“This is the happy medium – we’re able to keep costs down and our associates are able to develop their skills in 
other areas.”…

International Understanding

Monday, August 8th, 2011

You may have heard that the ABA is holding its annual convention in Canada this year. ABAJournal.com announced today that “The ABA and Canadian Bar Put Their Special Relationship into Writing:”

The U.S. and Canada share perhaps the longest unguarded border of any two countries in the world, running from the Atlantic Ocean across the North American continent. There is an arch spanning one of the many border crossings in sight of the Pacific Ocean south of Vancouver. A message is printed on that arch: “Children of a common mother.”

If that message characterizes the relationship between the U.S. and Canada, it also describes the relationship between the legal communities of the two countries, said leaders of the ABA and the Canadian Bar Association at a special ceremony held today to commemorate that bond.

The ABA is also, according to the story, finalizing a cooperation agreement with the Korean Bar Association.

One thing the two legal systems does not have entirely in common is the utilization of paralegal as in many areas of Canada the term “independent paralegal” has real meaning whereas the ABA recognizes only paralegals working under the supervision of any attorney. Indeed, as many of the posts in the “Canada” category discuss, one Canadian province has started licensing paralegals for some services. Most United States bar associations treat any paralegal activity other than that supervised by an attorney as UPL.

The ABAJournal.com article reminded me that I also wanted to post about international cooperation among paralegals and paralegal associations. I’ve mentioned before the relationship between the New York City Paralegal Association and the Institute of Paralegal in England.  A recent (although not the current) issues of NYCPA’s Paralegal Buzz includes this news:

New York City Paralegal Association Board Members met with representatives from Japan Federation of Bar Association

WHAT’S NEW?
On June 28, 2011, a group of NYCPA Board Members met with the Japanese visiting scholar and representatives from Japan Federation of Bar Association (“JFBA”) on their study mission to the United States. In November 2011, JFBA will hold the 17th Symposium on Legal Practice Reform. At the Symposium, one of the topics of discussion will be “The Cultivation of Administrative Staff and Revitalization of Attorneys’ Services: Perspectives on How to Utilize the JFBA’s Training and Competence Accreditation System” on the reform of legal practice.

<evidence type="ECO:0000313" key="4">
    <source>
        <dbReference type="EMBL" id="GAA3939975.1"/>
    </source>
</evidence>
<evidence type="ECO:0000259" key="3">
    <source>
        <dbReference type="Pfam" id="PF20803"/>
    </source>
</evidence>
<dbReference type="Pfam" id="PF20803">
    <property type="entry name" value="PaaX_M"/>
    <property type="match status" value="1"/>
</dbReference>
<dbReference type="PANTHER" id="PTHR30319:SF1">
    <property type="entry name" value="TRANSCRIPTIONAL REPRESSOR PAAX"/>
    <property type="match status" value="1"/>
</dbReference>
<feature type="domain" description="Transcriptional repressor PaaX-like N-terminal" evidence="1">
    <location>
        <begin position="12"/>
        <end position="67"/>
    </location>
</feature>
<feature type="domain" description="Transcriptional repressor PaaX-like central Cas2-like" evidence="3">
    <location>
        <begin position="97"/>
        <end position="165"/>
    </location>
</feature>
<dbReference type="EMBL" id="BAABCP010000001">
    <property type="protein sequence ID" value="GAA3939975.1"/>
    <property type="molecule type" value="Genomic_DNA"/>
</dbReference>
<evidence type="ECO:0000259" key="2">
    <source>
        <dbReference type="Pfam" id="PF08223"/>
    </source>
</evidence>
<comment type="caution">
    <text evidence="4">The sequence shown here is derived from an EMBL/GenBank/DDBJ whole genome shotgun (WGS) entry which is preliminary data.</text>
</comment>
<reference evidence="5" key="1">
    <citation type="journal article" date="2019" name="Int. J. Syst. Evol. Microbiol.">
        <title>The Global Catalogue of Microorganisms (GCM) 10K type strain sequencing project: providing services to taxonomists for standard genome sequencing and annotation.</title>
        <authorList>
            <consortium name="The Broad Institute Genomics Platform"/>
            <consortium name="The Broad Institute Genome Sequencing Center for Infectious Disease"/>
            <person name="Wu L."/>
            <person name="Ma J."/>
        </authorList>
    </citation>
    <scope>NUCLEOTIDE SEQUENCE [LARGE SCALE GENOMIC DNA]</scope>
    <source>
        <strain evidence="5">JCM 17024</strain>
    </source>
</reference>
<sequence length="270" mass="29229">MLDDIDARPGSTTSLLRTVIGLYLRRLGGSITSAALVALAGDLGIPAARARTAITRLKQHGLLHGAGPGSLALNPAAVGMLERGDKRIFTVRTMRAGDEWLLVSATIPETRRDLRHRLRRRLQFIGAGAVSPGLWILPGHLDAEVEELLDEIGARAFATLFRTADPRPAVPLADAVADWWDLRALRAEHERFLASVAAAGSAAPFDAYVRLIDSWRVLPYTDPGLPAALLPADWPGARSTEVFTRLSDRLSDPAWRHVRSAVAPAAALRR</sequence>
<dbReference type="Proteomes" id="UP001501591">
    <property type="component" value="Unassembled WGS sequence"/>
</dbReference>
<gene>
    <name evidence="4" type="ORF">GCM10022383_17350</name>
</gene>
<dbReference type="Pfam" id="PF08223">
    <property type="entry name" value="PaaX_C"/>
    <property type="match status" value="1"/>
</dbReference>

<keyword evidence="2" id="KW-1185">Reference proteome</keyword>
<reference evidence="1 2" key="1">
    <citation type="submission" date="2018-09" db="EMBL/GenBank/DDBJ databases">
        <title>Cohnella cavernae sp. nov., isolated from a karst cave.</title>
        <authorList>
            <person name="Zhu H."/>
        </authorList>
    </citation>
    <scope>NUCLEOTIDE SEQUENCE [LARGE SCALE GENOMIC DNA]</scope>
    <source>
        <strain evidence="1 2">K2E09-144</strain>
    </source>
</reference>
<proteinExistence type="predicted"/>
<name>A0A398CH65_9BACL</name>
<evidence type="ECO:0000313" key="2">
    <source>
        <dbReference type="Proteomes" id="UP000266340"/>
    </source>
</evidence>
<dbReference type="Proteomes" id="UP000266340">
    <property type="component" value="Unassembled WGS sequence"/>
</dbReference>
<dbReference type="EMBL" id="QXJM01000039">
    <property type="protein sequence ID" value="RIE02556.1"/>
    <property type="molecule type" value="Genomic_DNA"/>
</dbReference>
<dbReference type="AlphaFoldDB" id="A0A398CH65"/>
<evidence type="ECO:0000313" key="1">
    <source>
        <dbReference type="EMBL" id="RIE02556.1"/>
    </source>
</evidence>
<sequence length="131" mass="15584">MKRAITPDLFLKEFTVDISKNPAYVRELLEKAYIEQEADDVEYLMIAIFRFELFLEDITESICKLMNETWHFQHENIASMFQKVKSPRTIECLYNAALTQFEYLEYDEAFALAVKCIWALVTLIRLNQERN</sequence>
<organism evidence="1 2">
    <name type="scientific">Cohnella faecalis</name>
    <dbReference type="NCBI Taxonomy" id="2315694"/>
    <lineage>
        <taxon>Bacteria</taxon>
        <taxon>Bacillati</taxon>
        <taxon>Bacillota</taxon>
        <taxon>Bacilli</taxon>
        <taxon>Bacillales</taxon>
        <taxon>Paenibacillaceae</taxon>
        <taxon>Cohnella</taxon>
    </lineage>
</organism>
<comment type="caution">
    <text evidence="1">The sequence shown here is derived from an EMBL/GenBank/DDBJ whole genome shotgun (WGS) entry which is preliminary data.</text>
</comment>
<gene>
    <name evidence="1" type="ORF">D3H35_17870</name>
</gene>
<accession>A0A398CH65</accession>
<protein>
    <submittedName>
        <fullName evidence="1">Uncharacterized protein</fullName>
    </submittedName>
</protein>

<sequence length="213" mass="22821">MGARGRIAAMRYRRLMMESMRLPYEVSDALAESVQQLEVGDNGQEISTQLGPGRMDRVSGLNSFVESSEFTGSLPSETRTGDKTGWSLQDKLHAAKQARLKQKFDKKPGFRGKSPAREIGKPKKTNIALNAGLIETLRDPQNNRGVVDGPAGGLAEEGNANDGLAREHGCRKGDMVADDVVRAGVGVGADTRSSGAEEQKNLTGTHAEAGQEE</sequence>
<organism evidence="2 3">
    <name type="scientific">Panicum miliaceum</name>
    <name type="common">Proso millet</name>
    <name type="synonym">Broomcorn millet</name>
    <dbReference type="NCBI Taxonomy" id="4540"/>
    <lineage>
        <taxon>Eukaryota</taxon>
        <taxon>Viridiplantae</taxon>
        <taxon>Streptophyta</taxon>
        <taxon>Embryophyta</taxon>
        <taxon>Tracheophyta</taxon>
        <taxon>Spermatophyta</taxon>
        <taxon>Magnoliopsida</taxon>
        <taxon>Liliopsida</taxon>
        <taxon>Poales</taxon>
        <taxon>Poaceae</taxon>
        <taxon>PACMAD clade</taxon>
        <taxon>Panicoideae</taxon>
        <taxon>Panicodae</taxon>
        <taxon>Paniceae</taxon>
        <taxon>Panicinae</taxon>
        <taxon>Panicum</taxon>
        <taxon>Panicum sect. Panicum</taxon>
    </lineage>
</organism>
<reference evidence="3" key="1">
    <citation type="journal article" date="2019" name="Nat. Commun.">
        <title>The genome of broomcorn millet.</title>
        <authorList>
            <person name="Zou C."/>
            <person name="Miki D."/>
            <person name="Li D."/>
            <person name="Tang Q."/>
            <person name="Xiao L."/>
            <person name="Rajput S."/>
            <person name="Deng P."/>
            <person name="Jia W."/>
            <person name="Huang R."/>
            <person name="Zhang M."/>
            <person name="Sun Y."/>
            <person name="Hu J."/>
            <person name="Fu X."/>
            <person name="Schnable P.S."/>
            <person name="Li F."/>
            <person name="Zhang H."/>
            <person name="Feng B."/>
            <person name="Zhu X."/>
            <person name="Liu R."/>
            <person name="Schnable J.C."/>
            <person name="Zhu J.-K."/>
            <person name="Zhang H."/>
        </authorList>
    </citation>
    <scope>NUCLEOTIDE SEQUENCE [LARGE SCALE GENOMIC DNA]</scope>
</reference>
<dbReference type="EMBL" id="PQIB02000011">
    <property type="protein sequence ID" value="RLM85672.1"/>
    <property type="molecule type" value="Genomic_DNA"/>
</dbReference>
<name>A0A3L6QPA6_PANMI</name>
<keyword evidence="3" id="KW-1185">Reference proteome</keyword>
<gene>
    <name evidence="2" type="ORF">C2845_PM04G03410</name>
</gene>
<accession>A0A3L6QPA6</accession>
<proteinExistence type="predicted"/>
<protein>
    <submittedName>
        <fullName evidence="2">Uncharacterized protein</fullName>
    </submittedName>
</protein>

The mission of the visiting group is to gain a better understanding of the role of paralegals in the United States. During the two-hours meeting, we discussed the role of NYCPA in the community; why and how NYCPA was created; educational, networking and pro bono opportunities provided by NYCPA to its members and community; educational background and training opportunities for paralegals in NYC; accreditation system, work environment and job-based relationships between broad categories of administrative staff and paralegals and attorneys.

The efforts made by NYCPA to connect with their counterparts internationally is quite impressive. I suppose I should be more thrilled than I am with the ABA’s recent efforts. What would thrill me more though is a regular ABA Symposium on Reform of Legal Practice that focused on the utilization of paralegals to revitalize attorney services and help alleviate the access to justice problem.

 

Institute of Paralegals (England) News

Thursday, August 4th, 2011

As I’ve mentioned before, the New York City Paralegal Association, one of the premiere paralegal associations in the United States, has an on-going cooperative relationship with a paralegal association in England, the Institute of Paralegals. Thanks to that relationship the latest edition of the Institute’s Paralegal News is now available through this NYCPA link. I’ve had the good fortune to travel to London to do research on the paralegal profession and practice there and find the similarities and differences in the two systems to be quite fascinating. (Despite the fact that our law is based on English common law, our system of paralegal practice seems to have more in common with the system in France.)

H/T to James at the NYCPA LinkedIn Group.